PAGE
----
Latest Issue

Remembering Ed Ott

With deep sadness, area sports fans learned last week of the death of Lycoming County sports legend Ed Ott, remembered as a standout catcher on the 1979 World Champion Pittsburgh Pirate team. He was also a legendary athlete at Muncy High School, excelling in both football and wrestling.

I had the pleasure of interacting with and meeting Ed when he spoke at the local chapter of the Society for American Baseball Research (SABR) meeting held in September 2022 at the James V. Brown Library. He was an interesting and engaging speaker who left the 60-plus people in attendance in awe and wonder. I remember how tickled he was that the Williamsport Crosscutters had given away a bobblehead of him earlier that year. Some of the people at the meeting had him sign their bobbleheads of him.

He told us about his interesting baseball journey from outfielder to catcher. He said, “I was never going to get a shot with the Pirates as an outfielder with guys with names such as Stargell, Zisk, Parker, and Oliver, so I was asked to become a catcher, and I worked hard to learn this new position, and it worked out for me,” Ed said.

It certainly did. Before this year’s Hot Stove Banquet, Kent Tekulve told me that Ed was “an excellent handler of pitchers and a leader behind the plate.”

Ed was important to the Buccos’ “We Are Family” 1979 championship team. He alternated with young Steve Nicosia behind the plate and helped to mentor Nicosia.

Ed told us that the ’79 team was a very special group of guys and that Willie “Pops” Stargell’s veteran leadership was key to the team’s becoming known as “We Are Family.”

“Pops made us believe in ourselves, and whenever we got down, he lifted us up,” Ed said. “That team, at times, was lifted on the back of Stargell and his bat.”

One game in particular, that season epitomized the spirit of Ed and that great 1979 team.

“We were playing the Phillies in a game in August and were only up 1 1/2 games ahead of Montreal in the Eastern Division and were down in that game 8-0,” Ed told our SABR group, “when ‘Pops’ saw us all holding our heads down, he got angry and told us not to quit and that we needed to fight back and score some runs. Well, we started to come back, and I got a crack at the Phils’ ace reliever, Tug McGraw. Chuck Tanner was going to pinch hit for me, but I begged him to let me hit and left me in the lineup. I hit a hanging curveball for a grand slam home run to give us a 14-11 win. That win gave us momentum and helped send us on our way to the championship.”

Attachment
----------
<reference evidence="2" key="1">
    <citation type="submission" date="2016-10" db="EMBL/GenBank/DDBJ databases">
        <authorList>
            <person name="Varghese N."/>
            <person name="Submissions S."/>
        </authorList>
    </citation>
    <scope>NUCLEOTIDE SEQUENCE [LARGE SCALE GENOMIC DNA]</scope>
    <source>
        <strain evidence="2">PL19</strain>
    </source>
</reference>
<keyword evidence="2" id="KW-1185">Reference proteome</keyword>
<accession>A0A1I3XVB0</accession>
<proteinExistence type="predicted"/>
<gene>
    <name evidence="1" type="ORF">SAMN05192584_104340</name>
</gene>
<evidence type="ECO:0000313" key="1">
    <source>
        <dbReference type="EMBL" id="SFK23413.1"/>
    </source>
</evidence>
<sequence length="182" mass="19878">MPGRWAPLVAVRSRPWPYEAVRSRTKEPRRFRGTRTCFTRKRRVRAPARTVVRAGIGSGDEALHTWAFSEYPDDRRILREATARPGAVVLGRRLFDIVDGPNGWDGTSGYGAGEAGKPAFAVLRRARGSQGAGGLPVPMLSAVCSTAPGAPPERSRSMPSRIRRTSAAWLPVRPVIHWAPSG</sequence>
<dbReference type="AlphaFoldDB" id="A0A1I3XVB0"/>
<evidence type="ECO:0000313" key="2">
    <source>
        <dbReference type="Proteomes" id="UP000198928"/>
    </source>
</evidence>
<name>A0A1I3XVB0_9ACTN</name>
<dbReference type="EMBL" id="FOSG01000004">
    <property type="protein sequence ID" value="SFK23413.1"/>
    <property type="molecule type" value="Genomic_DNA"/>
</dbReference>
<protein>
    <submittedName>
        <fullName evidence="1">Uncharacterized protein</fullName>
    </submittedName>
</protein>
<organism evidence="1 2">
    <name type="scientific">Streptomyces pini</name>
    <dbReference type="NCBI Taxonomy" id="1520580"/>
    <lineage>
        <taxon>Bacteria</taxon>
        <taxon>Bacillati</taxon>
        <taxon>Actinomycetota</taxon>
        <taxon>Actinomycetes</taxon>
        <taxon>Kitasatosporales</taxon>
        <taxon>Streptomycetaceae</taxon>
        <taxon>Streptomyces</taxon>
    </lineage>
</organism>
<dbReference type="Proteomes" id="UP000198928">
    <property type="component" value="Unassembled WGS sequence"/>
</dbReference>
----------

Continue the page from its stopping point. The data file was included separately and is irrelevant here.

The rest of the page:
In the 1979 World Series, Ed scored the winning run in Game Two and hit 4 for 12.

But Ed is perhaps best known for an incident with Mets’ infielder Felix Millan on August 12, 1977.

“I was trying to break up a double play and had a hard take-out slide into Mets second baseman Felix Millan,” Ed told our group. “Apparently, Felix didn’t like it much and threw his right hand into me with the ball still in his hand. Boy, did that make me mad, so I picked him up and slammed him to the turf. He ended up separating his shoulder, and I was thrown out of the game. I had to have a police escort coming out of Shea Stadium, and I got a few death threats as well.”

After retiring from baseball, he became the manager of one of the Pirates’ minor league teams and managed Barry Bonds in his first year of professional baseball.

“One time, Barry didn’t hustle like I thought he should have, so I benched him. I told him, when you prove that you care about playing and hustle, I’ll let you back in the lineup,” Ed told us. “Barry learned his lesson, and I never had another problem with him. He played very well for me.”

Ed Ott gained a respected reputation as a ballplayer’s ball player, and I think he appreciated that.

I would like to close with some excerpts from Grantland Rice’s poem “Game Called” that I think apply well to Ed.

Game Called. Where in the golden light
the bugle rolled the reveille.
The shadows creep where night falls deep,
and taps has called the end of play.
The game is done, the score is in,
the final cheer and jeer have passed.
But in the night, beyond the fight,
the player finds his rest at last.

Game Called. Upon the field of life
the darkness gathers far and wide,
the dream is done, the score is spun
that stands forever in the guide.
Nor victory, nor yet defeat
is chalked against the player’s name.
But down the roll, the final scroll,
shows only how he played the game.